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Discussion Starter #1
Does anyone know a company that makes Carbon Fiber brake rotors? and Carbon Fiber brake pads? I heard some company made them for street cars. I would love to have that for road racing...:eek: Even if they will be custom made, I would like to know who COULD build them. Thanks!:)
 

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It's kinda funny that you should ask about carbon brakes, because we were supposed to test a set in September...then November. And now it's almost January and I still don't have them. The guy/company that has produced the prototypes has the rotors finished, but went back to the drawing board to redo the pads. I'll post a report if I ever get a chance to try them.
 
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JWatson said:
It's kinda funny that you should ask about carbon brakes, because we were supposed to test a set in September...then November. And now it's almost January and I still don't have them. The guy/company that has produced the prototypes has the rotors finished, but went back to the drawing board to redo the pads. I'll post a report if I ever get a chance to try them.
Jeff - Any idea what the price will be on the carbon rotors/pads?

Jeff in CO
 

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Jeff W.... just a few mods? You've got to be kidding?! Post a pic, I'd love to see the car. My beast came alive on 10:32 PST on Saturday night. Wow, this thing has some kick to it.
 

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Discussion Starter #7
Thanks! these sound awesome. It's good to see Carbon fiber finally making it to durable and useful parts on sports cars now. (clutches, driveshafts, brakes, hoods, body kits, roofs, wings.) BTW, I heard there is a carbon fiber targa top for the MKIV. Anyone remember this? If someone has a contact for it please let me know. Thanks!

$1200 is about what I was expecting for f/rotors. Are you ever coming out with rears? Also what's the coefficient of friction of the pads and rotors compared to stock cold and hot? What's the weight compared to stock? At what Degrees Farenheit are they stable to? Are they internally vented? Any idea on the life/ how long they last? And lastly, can you use them with stock calipers? Mucho-sorry for all the weird Q's, but I like to gather lots of info.:cool: Thanks a lot for all your help!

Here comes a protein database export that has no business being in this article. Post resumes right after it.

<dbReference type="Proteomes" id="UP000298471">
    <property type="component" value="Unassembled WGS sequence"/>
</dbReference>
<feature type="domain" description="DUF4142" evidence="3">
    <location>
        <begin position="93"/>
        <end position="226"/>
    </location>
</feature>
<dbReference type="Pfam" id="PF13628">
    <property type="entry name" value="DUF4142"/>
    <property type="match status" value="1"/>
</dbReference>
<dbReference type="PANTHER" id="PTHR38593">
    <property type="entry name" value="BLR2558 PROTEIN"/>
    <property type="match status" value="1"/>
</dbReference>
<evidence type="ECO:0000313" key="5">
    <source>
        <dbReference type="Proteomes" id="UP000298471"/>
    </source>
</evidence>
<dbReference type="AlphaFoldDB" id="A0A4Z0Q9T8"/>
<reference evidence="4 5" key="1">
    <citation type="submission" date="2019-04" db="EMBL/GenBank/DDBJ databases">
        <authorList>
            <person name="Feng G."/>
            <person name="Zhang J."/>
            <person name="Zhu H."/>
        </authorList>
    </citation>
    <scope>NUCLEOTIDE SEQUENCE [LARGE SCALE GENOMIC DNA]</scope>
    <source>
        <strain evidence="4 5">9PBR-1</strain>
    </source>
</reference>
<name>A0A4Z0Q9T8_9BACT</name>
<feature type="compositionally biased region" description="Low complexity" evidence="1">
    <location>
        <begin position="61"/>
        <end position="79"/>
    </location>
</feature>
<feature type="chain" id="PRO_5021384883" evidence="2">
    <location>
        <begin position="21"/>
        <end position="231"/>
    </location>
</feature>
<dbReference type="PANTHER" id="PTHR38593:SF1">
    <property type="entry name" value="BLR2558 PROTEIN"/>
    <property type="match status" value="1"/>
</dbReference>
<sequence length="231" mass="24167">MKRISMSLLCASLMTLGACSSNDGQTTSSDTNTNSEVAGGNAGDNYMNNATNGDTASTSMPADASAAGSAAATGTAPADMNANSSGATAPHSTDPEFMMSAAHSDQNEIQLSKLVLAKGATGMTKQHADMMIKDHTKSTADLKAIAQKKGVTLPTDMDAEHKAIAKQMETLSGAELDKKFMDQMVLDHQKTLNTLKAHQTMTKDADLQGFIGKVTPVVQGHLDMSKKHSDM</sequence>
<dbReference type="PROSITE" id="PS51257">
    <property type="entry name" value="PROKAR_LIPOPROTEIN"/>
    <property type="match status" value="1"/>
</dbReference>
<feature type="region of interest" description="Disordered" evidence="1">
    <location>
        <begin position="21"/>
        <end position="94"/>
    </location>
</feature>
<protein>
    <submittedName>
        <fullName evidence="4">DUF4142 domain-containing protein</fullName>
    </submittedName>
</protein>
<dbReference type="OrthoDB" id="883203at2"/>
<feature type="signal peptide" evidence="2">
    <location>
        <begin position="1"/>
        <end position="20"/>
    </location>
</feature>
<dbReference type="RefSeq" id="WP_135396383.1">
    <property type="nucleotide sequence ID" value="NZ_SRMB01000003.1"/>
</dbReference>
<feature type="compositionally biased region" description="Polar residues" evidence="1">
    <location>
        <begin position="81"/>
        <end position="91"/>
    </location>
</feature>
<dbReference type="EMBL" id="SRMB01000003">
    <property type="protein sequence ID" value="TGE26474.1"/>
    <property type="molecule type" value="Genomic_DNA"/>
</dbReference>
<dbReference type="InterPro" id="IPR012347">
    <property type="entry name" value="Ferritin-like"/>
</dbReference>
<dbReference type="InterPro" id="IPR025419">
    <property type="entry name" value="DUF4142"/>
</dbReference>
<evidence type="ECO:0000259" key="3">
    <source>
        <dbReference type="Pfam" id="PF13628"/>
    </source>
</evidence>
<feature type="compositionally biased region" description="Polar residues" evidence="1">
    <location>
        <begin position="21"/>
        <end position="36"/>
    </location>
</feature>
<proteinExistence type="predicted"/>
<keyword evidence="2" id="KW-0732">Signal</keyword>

-SUPRAT
 

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I'll try to answer a few questions as best as I can. Here goes...

First off, these are NOT carbon fiber rotors & pads. The friction material on both sides is 100% carbon, very expensive and takes months to produce. The rotors start out as Genuine Toyota rotors, then have a channel or groove machined about .250" deep around the complete surface (both sides) and almost the complete width of the rotor. After this groove is cut into the rotor, the carbon material is then inlayed into the rotor. The pads are
being produced using a brand new backing plate, cutting another section out similar to the rotors, and setting the friction material down into the backing plate (stock size) to prevent shearing the top of the pad off. Using this process, the brakes will be carbon on carbon. Not as high tech as F1, but not $10,000 either.

As for the rear brakes...why? The fronts do about 70% of the work. IF these work as planned, and IF they ever make it to the retail market, the manufacturer might consider a rear setup.
I don't know.

Coefficient of friction? Who knows, but I can guarantee it will be better than anything on the market. Testing will tell. Think about it for a minute, Formula 1 and World Endurance Sports Cars to name a few, use carbon/carbon brakes.